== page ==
Lieutenant Hieronymus Bonaventure serves as second in command on the HMS Fortitude in the days of dominance of the British Empire. As the Fortitude sails the tropical Pacific, it encounters a Spanish Galleon, and the somewhat inept captain is determined to capture its cargo. During the battle, a formidable storm sweeps both ships off course and into uncharted waters. With limited supplies, the crippled Fortitude must seek out the unknown in order to survive – leading to the discovery of a paradise, and the darkness nearby.
The narrative is really a pretty simple tale of nineteenth-century adventure: naval battle, undiscovered island, first contact with natives living in paradise, exotic women, leave-takings, unnecessary battle against dark and unknown forces, pyrrhic victory and survival for some. This blunt breakdown of the story is not intended imply that it’s an uninteresting one, or that it’s not worth reading – it’s well told and gains strength as it progresses – but, it is just the frame. The filling is the afore-mentioned and aptly-named Hieronymus, deridingly known as Hero by a sarcastic midshipman.
Roberson shows the making of a special kind of person, a leader of men, a lover, an adventurer, a nineteenth-century Odysseus and the first half of his Odyssey. Through flashbacks we periodically visit the childhood and early manhood of Hieronymus, son of a scholar, dreaming of adventure, seeking and receiving the tutelage of an accomplished swordsman, who has lived his own life of adventure. Young Hieronymus contrasts with his older self, Lt. Bonaventure, having experienced some of that adventure in the service of duty for King and Country, yet somehow managing to not live life in the spirit of adventure he craved as a child. His excitement and education at the discovery of an island and its people are tempered as the implications are fully realized. He learns of love, cultural shock, and consequences – he glimpses his future from a shaman and doesn’t have the courage to stop the mistake he knows his captain will make.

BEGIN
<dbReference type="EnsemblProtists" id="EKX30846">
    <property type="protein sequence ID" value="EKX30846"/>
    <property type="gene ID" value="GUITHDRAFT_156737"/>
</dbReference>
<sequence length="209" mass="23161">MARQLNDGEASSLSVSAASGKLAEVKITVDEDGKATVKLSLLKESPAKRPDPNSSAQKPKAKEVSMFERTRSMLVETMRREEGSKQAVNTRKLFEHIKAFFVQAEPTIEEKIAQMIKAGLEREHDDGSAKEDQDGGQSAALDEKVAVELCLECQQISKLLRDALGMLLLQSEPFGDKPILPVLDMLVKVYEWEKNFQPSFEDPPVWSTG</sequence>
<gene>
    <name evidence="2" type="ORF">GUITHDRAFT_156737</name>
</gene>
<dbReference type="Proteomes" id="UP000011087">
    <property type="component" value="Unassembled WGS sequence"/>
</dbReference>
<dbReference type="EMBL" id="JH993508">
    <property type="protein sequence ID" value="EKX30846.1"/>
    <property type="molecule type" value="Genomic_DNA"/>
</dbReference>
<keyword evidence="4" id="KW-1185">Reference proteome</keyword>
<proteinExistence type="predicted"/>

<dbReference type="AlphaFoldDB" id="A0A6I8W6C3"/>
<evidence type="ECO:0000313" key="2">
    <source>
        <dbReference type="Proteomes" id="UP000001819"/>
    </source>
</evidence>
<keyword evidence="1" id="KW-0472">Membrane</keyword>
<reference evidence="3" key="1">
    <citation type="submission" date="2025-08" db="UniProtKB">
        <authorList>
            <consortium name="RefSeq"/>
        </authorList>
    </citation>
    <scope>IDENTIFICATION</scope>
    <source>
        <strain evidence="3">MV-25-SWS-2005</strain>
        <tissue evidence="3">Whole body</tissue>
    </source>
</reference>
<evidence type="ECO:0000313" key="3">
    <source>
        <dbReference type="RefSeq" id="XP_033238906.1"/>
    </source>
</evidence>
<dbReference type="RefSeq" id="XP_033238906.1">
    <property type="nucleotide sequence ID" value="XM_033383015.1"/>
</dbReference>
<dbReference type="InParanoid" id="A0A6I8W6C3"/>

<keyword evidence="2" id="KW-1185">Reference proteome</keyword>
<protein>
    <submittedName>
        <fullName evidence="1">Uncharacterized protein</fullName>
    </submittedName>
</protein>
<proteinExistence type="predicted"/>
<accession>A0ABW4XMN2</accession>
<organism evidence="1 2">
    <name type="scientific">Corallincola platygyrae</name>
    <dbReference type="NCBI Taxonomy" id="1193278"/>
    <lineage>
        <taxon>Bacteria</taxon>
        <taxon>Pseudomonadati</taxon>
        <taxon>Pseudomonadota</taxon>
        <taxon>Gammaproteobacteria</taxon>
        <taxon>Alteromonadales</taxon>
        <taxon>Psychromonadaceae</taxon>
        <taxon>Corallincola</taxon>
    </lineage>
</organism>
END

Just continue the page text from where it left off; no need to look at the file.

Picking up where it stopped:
Set the Seas on Fire is a fun and satisfying adventure through the South Seas. Most correctly shelved as historical fiction, fantastical elements are almost an afterthought where native myth comes alive, meeting the captain’s folly. While succeeding overall, a few minor issues gave me a bit of grief. In an effort at setting a nostalgic feel, Roberson uses the seeming old-fashioned language of the nineteenth century which I found difficult to get into at first, although, by mid-way through the book I didn’t notice it anymore. Some awkward pacing occurs do to the use of flashbacks as things slow down significantly. This is entirely intentional and appears to be an effort to take a step back, breath deeply and get to know Hieronymus a bit better before moving on. The success is a bit mixed, but aids to a building of anticipation and the desire to know what will come next.
As I’ve said above, Set the Seas on Fire is a highly enjoyable novel, good story, and great view of an interesting character. But, through it all, I’m left with the sense of missing something important. And that is precisely the case because while it stands well on its own, Set the Seas on Fire is a prequel, and it appears that the meat of the story, the second (and more interesting) half of the Odyssey, occurs in Paragaea, which I haven’t had the opportunity to read. So, while I can recommend Set the Seas on Fire as a fun nineteenth-century adventure, I think that it just might need Paragaea to truly complete it. 6.5-7/10